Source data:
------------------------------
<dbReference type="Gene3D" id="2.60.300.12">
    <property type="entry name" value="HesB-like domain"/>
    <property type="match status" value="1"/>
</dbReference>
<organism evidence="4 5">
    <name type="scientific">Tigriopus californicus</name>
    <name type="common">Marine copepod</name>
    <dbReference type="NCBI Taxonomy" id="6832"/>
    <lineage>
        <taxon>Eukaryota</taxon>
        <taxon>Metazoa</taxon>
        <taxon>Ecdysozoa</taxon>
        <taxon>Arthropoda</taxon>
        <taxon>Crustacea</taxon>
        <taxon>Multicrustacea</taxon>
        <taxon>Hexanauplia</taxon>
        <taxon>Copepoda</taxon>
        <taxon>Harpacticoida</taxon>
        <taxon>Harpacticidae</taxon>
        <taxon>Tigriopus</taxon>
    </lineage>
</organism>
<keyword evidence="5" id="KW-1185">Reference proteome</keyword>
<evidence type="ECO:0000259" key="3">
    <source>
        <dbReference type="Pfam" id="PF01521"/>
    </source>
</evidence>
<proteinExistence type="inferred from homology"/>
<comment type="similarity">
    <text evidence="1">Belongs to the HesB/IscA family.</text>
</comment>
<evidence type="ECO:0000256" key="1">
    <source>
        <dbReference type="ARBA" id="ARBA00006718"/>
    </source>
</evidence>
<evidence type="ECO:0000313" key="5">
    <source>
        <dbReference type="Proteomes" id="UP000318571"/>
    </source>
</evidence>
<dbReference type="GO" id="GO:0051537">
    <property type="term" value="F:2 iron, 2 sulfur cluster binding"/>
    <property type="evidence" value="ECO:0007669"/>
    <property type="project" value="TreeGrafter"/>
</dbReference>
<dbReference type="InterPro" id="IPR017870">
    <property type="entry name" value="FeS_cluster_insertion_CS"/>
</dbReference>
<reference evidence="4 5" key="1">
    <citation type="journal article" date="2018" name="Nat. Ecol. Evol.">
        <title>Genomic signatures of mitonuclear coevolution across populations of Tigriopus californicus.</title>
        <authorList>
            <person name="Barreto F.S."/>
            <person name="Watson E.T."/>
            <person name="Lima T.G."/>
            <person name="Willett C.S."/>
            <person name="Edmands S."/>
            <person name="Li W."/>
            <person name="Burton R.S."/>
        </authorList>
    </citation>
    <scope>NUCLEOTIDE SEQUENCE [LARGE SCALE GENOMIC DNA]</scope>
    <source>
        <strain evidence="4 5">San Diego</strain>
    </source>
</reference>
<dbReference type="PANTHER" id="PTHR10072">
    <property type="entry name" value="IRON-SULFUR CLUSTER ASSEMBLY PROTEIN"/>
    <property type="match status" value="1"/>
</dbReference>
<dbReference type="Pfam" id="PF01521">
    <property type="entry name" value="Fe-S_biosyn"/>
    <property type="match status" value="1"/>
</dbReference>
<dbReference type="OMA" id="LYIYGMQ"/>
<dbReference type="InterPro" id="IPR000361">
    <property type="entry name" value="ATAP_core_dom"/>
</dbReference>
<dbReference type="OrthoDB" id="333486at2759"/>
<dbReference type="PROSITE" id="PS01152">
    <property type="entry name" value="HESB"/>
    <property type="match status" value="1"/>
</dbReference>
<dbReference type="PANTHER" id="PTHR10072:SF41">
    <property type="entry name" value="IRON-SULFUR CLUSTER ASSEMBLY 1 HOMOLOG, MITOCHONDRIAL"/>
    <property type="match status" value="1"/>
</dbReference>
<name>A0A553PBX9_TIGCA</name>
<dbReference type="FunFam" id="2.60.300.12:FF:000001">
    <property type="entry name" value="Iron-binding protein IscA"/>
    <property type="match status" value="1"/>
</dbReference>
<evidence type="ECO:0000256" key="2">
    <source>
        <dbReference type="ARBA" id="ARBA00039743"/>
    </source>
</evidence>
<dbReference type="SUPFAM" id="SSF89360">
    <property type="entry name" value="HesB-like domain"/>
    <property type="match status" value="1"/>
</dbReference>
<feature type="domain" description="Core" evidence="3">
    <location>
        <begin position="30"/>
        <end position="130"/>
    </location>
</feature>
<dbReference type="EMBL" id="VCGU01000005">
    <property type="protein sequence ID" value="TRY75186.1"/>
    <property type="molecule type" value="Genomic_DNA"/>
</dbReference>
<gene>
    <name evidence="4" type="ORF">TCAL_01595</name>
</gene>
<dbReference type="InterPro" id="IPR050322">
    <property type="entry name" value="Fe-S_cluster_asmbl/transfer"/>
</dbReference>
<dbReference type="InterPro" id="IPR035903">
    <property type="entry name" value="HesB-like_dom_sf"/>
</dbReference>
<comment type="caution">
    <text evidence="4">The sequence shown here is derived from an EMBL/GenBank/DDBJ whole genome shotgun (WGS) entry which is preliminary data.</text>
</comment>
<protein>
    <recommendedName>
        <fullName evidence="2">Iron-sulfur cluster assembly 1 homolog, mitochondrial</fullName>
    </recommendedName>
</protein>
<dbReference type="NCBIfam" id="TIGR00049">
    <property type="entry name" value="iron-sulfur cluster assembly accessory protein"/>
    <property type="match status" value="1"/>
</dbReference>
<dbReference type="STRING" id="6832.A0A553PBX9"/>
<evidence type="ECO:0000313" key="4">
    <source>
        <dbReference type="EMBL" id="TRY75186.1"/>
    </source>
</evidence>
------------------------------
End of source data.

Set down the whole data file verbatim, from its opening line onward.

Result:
<dbReference type="Gene3D" id="2.60.300.12">
    <property type="entry name" value="HesB-like domain"/>
    <property type="match status" value="1"/>
</dbReference>
<organism evidence="4 5">
    <name type="scientific">Tigriopus californicus</name>
    <name type="common">Marine copepod</name>
    <dbReference type="NCBI Taxonomy" id="6832"/>
    <lineage>
        <taxon>Eukaryota</taxon>
        <taxon>Metazoa</taxon>
        <taxon>Ecdysozoa</taxon>
        <taxon>Arthropoda</taxon>
        <taxon>Crustacea</taxon>
        <taxon>Multicrustacea</taxon>
        <taxon>Hexanauplia</taxon>
        <taxon>Copepoda</taxon>
        <taxon>Harpacticoida</taxon>
        <taxon>Harpacticidae</taxon>
        <taxon>Tigriopus</taxon>
    </lineage>
</organism>
<keyword evidence="5" id="KW-1185">Reference proteome</keyword>
<evidence type="ECO:0000259" key="3">
    <source>
        <dbReference type="Pfam" id="PF01521"/>
    </source>
</evidence>
<proteinExistence type="inferred from homology"/>
<comment type="similarity">
    <text evidence="1">Belongs to the HesB/IscA family.</text>
</comment>
<evidence type="ECO:0000256" key="1">
    <source>
        <dbReference type="ARBA" id="ARBA00006718"/>
    </source>
</evidence>
<evidence type="ECO:0000313" key="5">
    <source>
        <dbReference type="Proteomes" id="UP000318571"/>
    </source>
</evidence>
<dbReference type="GO" id="GO:0051537">
    <property type="term" value="F:2 iron, 2 sulfur cluster binding"/>
    <property type="evidence" value="ECO:0007669"/>
    <property type="project" value="TreeGrafter"/>
</dbReference>
<dbReference type="InterPro" id="IPR017870">
    <property type="entry name" value="FeS_cluster_insertion_CS"/>
</dbReference>
<reference evidence="4 5" key="1">
    <citation type="journal article" date="2018" name="Nat. Ecol. Evol.">
        <title>Genomic signatures of mitonuclear coevolution across populations of Tigriopus californicus.</title>
        <authorList>
            <person name="Barreto F.S."/>
            <person name="Watson E.T."/>
            <person name="Lima T.G."/>
            <person name="Willett C.S."/>
            <person name="Edmands S."/>
            <person name="Li W."/>
            <person name="Burton R.S."/>
        </authorList>
    </citation>
    <scope>NUCLEOTIDE SEQUENCE [LARGE SCALE GENOMIC DNA]</scope>
    <source>
        <strain evidence="4 5">San Diego</strain>
    </source>
</reference>
<dbReference type="PANTHER" id="PTHR10072">
    <property type="entry name" value="IRON-SULFUR CLUSTER ASSEMBLY PROTEIN"/>
    <property type="match status" value="1"/>
</dbReference>
<dbReference type="Pfam" id="PF01521">
    <property type="entry name" value="Fe-S_biosyn"/>
    <property type="match status" value="1"/>
</dbReference>
<dbReference type="OMA" id="LYIYGMQ"/>
<dbReference type="InterPro" id="IPR000361">
    <property type="entry name" value="ATAP_core_dom"/>
</dbReference>
<dbReference type="OrthoDB" id="333486at2759"/>
<dbReference type="PROSITE" id="PS01152">
    <property type="entry name" value="HESB"/>
    <property type="match status" value="1"/>
</dbReference>
<dbReference type="PANTHER" id="PTHR10072:SF41">
    <property type="entry name" value="IRON-SULFUR CLUSTER ASSEMBLY 1 HOMOLOG, MITOCHONDRIAL"/>
    <property type="match status" value="1"/>
</dbReference>
<name>A0A553PBX9_TIGCA</name>
<dbReference type="FunFam" id="2.60.300.12:FF:000001">
    <property type="entry name" value="Iron-binding protein IscA"/>
    <property type="match status" value="1"/>
</dbReference>
<evidence type="ECO:0000256" key="2">
    <source>
        <dbReference type="ARBA" id="ARBA00039743"/>
    </source>
</evidence>
<dbReference type="SUPFAM" id="SSF89360">
    <property type="entry name" value="HesB-like domain"/>
    <property type="match status" value="1"/>
</dbReference>
<feature type="domain" description="Core" evidence="3">
    <location>
        <begin position="30"/>
        <end position="130"/>
    </location>
</feature>
<dbReference type="EMBL" id="VCGU01000005">
    <property type="protein sequence ID" value="TRY75186.1"/>
    <property type="molecule type" value="Genomic_DNA"/>
</dbReference>
<gene>
    <name evidence="4" type="ORF">TCAL_01595</name>
</gene>
<dbReference type="InterPro" id="IPR050322">
    <property type="entry name" value="Fe-S_cluster_asmbl/transfer"/>
</dbReference>
<dbReference type="InterPro" id="IPR035903">
    <property type="entry name" value="HesB-like_dom_sf"/>
</dbReference>
<comment type="caution">
    <text evidence="4">The sequence shown here is derived from an EMBL/GenBank/DDBJ whole genome shotgun (WGS) entry which is preliminary data.</text>
</comment>
<protein>
    <recommendedName>
        <fullName evidence="2">Iron-sulfur cluster assembly 1 homolog, mitochondrial</fullName>
    </recommendedName>
</protein>
<dbReference type="NCBIfam" id="TIGR00049">
    <property type="entry name" value="iron-sulfur cluster assembly accessory protein"/>
    <property type="match status" value="1"/>
</dbReference>
<dbReference type="STRING" id="6832.A0A553PBX9"/>
<evidence type="ECO:0000313" key="4">
    <source>
        <dbReference type="EMBL" id="TRY75186.1"/>
    </source>
</evidence>